Ever heard of Chris Argyris? He spent most of his professional life contemplating how organisations could learn from failure.
An American business theorist, Chris Argyris (1923-2013) made a significant contribution to thinking about organisational learning and how people relate to organisations. The theories of single-loop and double-loop learning that he developed with Donald Schön back in the 1970s remain relevant – particularly as organisations globally are increasingly challenged by fast-paced and complex market forces.
Argyris recognised that the idea of ‘learning’ shouldn’t be confined only to ‘problem-solving’. While identifying and fixing errors in the external environment is important, he argued, true learning involves managers and employers reflecting on their own behaviours and how they may be contributing to the organisation’s problems, then making appropriate changes.
What is single-loop learning?
Single-loop learning refers to error detection and correction to improve individual performance, without changing the organisational standards or underlying system. This infers that personnel correct the issue without reflecting on the procedures and systems used for the activity.
What is double-loop learning?
Double-loop learning is when people challenge the procedures and policies in use and develop new ways of working. “In particular,” wrote Argyris in his 1991 article Teaching Smart People How to Learn, “they must learn how the very way they go about defining and solving problems can be a source of problems in its own right.”
To explain the distinction, he used the analogy of a thermostat automatically switching on heat when the temperature in a room drops below a certain point (an example of single-loop learning). Alternatively, the thermostat could determine whether there was another temperature that could accomplish the oal of heating the room more economically (double-loop learning).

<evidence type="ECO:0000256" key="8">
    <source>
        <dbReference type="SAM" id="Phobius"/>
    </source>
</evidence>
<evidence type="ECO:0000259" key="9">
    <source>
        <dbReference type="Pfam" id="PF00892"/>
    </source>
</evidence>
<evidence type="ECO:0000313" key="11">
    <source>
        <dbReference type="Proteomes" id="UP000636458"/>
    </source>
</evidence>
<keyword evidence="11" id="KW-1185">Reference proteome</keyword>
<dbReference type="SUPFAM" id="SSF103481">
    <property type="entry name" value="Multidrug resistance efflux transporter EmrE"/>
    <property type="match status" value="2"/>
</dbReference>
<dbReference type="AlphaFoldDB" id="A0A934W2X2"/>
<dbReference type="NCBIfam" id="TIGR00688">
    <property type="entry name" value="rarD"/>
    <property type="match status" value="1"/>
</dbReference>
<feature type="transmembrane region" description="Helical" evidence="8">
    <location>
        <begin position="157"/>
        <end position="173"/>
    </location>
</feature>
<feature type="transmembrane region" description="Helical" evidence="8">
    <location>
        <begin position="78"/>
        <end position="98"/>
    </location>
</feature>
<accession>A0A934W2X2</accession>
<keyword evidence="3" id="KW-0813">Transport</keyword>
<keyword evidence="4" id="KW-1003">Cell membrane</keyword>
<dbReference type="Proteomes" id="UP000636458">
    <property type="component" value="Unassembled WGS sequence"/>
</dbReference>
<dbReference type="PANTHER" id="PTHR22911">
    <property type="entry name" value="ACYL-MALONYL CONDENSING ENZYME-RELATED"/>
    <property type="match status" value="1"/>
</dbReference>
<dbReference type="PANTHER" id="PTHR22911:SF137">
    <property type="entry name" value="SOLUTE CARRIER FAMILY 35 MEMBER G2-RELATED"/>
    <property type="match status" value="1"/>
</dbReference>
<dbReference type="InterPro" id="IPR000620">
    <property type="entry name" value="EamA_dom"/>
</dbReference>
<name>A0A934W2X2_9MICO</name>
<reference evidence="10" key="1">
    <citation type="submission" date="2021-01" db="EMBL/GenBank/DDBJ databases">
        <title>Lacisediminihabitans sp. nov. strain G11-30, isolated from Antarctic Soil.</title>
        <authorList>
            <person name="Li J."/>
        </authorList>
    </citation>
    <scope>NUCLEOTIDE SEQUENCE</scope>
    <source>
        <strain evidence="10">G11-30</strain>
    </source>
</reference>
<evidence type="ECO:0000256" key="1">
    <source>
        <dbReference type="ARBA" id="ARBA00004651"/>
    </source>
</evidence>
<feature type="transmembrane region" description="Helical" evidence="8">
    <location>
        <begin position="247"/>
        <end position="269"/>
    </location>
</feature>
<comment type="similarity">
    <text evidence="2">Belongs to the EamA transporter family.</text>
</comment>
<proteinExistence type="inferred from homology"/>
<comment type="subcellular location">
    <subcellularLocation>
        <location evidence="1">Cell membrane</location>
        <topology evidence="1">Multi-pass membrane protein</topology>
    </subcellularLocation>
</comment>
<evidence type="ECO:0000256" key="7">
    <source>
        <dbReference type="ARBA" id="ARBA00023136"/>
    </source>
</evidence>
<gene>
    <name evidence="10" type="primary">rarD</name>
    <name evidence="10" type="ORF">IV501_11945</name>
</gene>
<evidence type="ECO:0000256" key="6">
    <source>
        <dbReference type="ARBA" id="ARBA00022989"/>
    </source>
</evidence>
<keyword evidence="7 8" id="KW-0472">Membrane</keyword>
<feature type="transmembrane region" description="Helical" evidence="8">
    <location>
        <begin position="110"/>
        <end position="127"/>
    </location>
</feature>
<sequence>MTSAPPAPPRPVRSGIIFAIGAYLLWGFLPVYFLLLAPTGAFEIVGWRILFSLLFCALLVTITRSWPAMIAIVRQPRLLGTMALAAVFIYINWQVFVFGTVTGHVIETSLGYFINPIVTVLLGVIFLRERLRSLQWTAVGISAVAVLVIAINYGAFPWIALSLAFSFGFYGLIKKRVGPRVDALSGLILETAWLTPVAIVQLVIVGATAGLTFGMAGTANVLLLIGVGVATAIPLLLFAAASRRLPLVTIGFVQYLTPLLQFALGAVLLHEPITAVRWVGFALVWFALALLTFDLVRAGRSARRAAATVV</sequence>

Why is double-loop learning difficult?
Argyris makes this point in Teaching Smart People How to Learn:
“Highly skilled professionals are frequently very good at single-loop learning. After all, they have spent much of their lives acquiring academic credentials, mastering one or a number of intellectual disciplines, and applying those disciplines to solve real-world problems. But ironically, this very fact helps explain why professionals are often so bad at double-loop learning.
“Put simply, because many professionals are almost always successful at what they do, they rarely experience failure. And because they have rarely failed, they have never learned how to learn from failure. So, whenever their single-loop learning strategies go wrong, they become defensive, screen out criticism, and put the ‘blame’ on anyone and everyone but themselves. In short, their ability to learn shuts down precisely at the moment they need it the most.”
Does this sound familiar? Could double-loop learning offer a way of moving beyond this organisational dynamic?
A real-life example where double-loop learning worked
Consider the example of a large company whose employees are getting injured on the job despite extensive safety procedures.
Whenever something goes wrong, the incident is investigated, and new equipment and procedures are put in place in an effort to stop it happening again. The company’s safety procedures and documentation are becoming more detailed – but accidents continue to happen.
A consultant hired to investigate discovers the following:
- Most of the workforce aren’t reading safety documentation because it has become too long-winded. They share answers in order to pass competency tests.
- Employees believe that safety is not actually a core value of the company, and that it is prioritising production numbers over worker safety.
At the consultant’s recommendation, the company:
- changes its management culture and begins rewarding safety initiatives from employees
- strips back procedural documents to a more reasonable size.
The result of this double-loop learning is that the number of safety incidents decrease by 80% over the next 12 months.